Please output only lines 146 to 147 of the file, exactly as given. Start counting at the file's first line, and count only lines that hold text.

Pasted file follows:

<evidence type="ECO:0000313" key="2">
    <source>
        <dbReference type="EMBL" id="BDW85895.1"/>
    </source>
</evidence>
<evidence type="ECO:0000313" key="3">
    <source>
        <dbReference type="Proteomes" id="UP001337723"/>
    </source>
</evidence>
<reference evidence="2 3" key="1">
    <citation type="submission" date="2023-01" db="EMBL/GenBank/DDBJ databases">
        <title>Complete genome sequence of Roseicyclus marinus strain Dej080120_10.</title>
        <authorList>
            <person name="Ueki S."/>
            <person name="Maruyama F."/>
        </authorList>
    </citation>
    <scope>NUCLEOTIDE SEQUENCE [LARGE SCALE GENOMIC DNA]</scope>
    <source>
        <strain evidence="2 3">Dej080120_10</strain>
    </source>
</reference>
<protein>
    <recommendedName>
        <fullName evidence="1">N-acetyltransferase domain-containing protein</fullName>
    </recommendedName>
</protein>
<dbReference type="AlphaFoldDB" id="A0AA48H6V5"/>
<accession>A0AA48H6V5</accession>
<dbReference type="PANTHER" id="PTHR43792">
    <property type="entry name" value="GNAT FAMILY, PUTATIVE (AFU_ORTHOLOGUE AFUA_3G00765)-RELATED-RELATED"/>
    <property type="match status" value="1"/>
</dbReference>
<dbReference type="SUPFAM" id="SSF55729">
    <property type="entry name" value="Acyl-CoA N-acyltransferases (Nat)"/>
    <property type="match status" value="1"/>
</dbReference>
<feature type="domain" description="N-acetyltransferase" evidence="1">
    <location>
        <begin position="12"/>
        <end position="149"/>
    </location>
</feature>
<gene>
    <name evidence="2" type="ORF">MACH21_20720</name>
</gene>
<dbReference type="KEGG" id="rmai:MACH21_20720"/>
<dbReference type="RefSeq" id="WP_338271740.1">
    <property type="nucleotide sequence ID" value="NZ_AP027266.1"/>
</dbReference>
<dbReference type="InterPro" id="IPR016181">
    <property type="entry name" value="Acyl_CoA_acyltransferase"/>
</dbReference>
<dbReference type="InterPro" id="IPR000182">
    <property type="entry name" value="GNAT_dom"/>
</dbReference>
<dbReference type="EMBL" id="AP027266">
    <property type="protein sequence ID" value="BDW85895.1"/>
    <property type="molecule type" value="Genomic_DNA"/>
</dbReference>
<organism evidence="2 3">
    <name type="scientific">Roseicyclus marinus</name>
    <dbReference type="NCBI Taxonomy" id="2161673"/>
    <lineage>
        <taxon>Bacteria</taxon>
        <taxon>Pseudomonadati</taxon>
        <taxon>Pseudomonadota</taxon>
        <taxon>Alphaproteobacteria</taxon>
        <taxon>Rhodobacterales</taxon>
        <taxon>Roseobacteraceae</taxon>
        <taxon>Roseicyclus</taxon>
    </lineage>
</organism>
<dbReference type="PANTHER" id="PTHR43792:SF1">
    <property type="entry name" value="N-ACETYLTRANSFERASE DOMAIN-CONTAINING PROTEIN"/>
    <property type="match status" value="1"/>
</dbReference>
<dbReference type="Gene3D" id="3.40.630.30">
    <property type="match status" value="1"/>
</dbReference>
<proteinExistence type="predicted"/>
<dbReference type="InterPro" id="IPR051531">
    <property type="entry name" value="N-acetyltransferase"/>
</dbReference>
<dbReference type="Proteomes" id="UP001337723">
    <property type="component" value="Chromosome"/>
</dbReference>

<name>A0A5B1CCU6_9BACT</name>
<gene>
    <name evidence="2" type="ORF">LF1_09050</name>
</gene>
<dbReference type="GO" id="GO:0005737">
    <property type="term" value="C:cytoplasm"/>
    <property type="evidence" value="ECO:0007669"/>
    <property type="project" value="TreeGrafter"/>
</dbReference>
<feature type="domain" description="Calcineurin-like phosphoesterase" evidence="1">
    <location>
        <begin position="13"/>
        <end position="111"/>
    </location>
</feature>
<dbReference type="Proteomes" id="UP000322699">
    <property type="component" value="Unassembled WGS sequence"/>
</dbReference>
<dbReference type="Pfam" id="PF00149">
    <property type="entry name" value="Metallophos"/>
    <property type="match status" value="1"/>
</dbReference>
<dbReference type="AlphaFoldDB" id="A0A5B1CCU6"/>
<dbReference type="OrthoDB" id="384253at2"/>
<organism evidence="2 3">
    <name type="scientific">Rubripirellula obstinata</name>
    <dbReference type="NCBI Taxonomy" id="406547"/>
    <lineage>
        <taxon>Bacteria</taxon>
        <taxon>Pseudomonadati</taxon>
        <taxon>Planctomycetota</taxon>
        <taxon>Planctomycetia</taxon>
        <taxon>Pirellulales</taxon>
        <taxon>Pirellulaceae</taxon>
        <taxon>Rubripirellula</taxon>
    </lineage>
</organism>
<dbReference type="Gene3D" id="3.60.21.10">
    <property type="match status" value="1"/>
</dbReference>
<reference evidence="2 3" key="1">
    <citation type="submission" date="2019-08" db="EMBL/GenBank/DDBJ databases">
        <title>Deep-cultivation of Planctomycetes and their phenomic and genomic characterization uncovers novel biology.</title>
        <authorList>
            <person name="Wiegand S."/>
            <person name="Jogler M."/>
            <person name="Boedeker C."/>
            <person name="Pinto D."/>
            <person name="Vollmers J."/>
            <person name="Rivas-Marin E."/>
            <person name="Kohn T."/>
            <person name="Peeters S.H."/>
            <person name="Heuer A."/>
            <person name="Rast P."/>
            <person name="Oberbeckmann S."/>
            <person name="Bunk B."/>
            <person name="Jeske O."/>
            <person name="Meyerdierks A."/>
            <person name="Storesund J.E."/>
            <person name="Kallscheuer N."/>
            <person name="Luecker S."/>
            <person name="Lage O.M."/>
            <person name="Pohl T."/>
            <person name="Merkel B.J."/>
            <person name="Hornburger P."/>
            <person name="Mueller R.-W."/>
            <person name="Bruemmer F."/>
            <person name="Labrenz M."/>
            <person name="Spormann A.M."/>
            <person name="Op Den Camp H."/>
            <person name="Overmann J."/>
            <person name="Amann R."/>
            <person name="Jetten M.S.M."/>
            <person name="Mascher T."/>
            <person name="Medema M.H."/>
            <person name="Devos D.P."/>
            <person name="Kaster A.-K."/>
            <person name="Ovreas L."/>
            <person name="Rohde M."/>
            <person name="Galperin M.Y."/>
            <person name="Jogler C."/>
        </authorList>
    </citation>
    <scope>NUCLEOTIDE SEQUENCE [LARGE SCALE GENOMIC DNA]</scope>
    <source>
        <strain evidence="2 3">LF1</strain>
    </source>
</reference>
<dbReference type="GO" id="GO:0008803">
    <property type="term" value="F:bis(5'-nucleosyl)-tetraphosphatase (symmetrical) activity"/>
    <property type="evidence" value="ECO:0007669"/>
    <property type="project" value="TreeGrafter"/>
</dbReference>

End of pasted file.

            <person name="Meyerdierks A."/>
            <person name="Storesund J.E."/>